Lisbon Court of Appeal | Independence and Impartiality of the Arbitrators | IBA Guidelines on Conflicts of Interest | Multiple Appointments | Duty to Disclose | Case #108
Case nr. 1577/18.0YRLSB-1
I- Non-compliance or defective fulfilment of the duty to disclose shall not in itself constitute grounds for disqualification of the arbitrator, and it is necessary that circumstances be brought to light from which evidence may be extracted that, in objective terms, merits a judgement regarding independence and impartiality.
II- However, failure to comply with the duty to disclose may constitute grounds for disqualification in those extreme cases where failure to disclose refers to a circumstance so fundamental that, in itself, it justifies doubts about independence or impartiality.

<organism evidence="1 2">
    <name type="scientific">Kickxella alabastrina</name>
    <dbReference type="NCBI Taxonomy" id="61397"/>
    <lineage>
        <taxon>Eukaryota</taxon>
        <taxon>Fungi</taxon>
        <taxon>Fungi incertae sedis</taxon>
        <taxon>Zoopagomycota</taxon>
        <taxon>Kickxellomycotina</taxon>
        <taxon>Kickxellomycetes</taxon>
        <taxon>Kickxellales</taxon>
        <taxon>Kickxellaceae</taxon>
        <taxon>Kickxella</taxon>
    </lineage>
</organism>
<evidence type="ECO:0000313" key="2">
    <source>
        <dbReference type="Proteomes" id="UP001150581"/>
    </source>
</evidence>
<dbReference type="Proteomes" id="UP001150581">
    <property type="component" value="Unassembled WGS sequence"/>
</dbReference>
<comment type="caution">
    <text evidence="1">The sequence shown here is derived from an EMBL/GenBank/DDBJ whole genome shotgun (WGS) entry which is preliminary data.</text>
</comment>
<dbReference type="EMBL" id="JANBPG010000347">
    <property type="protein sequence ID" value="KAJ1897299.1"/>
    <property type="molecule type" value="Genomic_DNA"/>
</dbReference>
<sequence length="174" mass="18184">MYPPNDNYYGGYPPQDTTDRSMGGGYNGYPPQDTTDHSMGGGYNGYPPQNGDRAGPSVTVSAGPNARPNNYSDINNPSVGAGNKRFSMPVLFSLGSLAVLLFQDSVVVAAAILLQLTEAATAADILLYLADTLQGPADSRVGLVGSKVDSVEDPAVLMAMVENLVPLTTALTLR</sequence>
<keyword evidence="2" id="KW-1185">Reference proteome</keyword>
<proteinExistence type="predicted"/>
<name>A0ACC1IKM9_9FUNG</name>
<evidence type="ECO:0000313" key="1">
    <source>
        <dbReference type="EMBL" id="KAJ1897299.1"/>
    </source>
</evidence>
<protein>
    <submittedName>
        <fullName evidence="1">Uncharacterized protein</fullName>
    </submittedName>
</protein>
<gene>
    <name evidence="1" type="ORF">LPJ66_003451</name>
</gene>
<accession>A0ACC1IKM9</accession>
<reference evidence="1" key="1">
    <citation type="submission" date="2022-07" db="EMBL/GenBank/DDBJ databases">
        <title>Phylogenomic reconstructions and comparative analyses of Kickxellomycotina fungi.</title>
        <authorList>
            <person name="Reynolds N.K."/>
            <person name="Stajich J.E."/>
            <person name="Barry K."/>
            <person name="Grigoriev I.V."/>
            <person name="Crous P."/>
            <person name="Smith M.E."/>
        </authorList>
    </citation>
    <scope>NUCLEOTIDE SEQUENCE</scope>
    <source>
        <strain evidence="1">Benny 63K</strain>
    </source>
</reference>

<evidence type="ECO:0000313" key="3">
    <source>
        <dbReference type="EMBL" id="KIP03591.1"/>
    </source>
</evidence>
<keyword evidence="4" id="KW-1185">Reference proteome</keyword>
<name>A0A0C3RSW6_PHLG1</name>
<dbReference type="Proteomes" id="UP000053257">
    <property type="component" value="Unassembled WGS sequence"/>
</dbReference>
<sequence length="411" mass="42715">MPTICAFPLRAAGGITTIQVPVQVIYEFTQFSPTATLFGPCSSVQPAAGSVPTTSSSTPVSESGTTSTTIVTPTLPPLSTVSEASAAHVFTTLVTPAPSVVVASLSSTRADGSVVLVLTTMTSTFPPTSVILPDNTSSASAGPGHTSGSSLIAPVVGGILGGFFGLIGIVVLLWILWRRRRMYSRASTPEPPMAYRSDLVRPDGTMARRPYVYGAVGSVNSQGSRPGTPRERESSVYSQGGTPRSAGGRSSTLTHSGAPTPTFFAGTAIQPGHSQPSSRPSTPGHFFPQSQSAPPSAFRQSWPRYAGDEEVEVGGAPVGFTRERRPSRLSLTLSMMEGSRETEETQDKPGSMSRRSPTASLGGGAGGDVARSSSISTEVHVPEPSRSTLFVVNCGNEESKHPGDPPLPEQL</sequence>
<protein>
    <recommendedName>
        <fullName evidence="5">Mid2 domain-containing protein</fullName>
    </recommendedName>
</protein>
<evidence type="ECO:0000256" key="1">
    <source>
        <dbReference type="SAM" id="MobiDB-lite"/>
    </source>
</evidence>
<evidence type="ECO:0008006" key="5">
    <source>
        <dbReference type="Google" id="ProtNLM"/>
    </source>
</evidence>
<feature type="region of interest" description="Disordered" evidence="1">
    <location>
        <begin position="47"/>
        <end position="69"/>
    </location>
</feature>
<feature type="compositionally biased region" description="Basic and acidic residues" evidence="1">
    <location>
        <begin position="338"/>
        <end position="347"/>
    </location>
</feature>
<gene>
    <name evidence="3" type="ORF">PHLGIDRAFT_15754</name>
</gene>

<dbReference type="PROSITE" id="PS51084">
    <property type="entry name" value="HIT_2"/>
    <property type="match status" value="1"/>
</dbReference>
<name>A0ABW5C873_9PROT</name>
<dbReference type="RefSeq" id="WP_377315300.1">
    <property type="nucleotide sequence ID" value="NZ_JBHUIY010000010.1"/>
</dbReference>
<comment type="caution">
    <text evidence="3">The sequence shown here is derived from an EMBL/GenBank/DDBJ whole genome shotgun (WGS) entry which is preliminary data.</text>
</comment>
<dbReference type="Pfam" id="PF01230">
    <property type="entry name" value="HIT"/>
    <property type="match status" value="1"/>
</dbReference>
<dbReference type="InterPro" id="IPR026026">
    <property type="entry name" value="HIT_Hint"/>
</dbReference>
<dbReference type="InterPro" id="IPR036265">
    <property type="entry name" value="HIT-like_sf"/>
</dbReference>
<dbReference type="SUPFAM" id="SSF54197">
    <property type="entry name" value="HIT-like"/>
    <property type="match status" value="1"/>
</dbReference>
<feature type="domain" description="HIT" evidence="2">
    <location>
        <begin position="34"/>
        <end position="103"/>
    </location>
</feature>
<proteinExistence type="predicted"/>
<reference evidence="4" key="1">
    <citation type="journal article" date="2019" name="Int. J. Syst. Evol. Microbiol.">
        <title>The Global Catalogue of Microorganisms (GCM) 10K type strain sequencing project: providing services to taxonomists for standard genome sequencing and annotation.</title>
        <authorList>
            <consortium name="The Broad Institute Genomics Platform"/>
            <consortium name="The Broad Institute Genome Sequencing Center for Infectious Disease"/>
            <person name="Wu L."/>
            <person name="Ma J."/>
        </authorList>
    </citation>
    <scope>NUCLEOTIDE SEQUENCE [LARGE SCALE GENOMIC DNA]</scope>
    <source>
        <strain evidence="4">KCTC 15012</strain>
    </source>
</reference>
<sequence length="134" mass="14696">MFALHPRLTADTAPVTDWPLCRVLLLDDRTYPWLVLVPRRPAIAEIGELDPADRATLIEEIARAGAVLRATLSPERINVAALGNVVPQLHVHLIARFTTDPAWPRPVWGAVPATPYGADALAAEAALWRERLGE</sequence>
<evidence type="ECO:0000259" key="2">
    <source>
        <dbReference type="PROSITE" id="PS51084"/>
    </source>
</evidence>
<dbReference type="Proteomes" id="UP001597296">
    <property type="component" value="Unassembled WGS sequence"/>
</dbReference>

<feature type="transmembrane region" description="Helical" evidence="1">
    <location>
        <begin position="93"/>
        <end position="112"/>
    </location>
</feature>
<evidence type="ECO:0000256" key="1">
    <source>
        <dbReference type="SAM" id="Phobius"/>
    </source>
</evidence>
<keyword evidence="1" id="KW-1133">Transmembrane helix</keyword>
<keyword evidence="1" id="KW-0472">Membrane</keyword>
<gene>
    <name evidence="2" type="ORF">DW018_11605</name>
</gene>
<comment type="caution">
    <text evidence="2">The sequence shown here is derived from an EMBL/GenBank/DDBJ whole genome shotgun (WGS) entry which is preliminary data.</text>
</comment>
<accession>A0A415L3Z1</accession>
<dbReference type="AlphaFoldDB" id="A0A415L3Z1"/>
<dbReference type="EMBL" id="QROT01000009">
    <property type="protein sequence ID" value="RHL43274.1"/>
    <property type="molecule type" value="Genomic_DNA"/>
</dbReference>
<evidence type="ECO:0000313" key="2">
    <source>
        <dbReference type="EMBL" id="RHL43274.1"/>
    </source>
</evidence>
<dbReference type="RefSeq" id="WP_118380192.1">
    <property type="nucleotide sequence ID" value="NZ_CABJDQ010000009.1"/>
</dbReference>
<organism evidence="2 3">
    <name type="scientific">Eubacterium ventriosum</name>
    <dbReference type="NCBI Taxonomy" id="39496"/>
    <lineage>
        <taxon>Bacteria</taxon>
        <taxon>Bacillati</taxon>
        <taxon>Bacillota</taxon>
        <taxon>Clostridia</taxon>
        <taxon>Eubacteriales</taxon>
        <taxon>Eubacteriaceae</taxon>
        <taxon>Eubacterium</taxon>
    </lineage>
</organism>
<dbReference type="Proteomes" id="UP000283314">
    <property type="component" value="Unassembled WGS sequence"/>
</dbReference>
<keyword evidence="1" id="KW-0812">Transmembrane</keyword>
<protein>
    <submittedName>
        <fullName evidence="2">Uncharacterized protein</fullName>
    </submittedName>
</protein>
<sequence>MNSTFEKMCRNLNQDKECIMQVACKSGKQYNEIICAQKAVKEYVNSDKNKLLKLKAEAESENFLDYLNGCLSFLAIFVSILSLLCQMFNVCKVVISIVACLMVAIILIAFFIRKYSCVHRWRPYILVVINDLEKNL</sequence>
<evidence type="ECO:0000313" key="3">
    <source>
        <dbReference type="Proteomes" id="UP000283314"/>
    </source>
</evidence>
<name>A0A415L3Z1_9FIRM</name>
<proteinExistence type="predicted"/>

III- If the number of times that an arbitrator is appointed by the same party or by a certain law firm representing different parties, within a period of three years, reaches several tens, there shall arise a legitimate suspicion that a relationship of loyalty has been created between this arbitrator and this party, or between this arbitrator and this law firm;
IV- Where all such cases are in respect to industry specific property rights arising from pharmaceutical patents, this is a strong indication that the arbitrator makes this type of arbitration a profession and that these proceedings constitute a very significant part of his income.
Summary and headlines kindly prepared by Avani Agarwal (final year law student at NALSAR University of Law, Hyderabad, India; Avani Agarwal may be contacted by email: firstname.lastname@example.org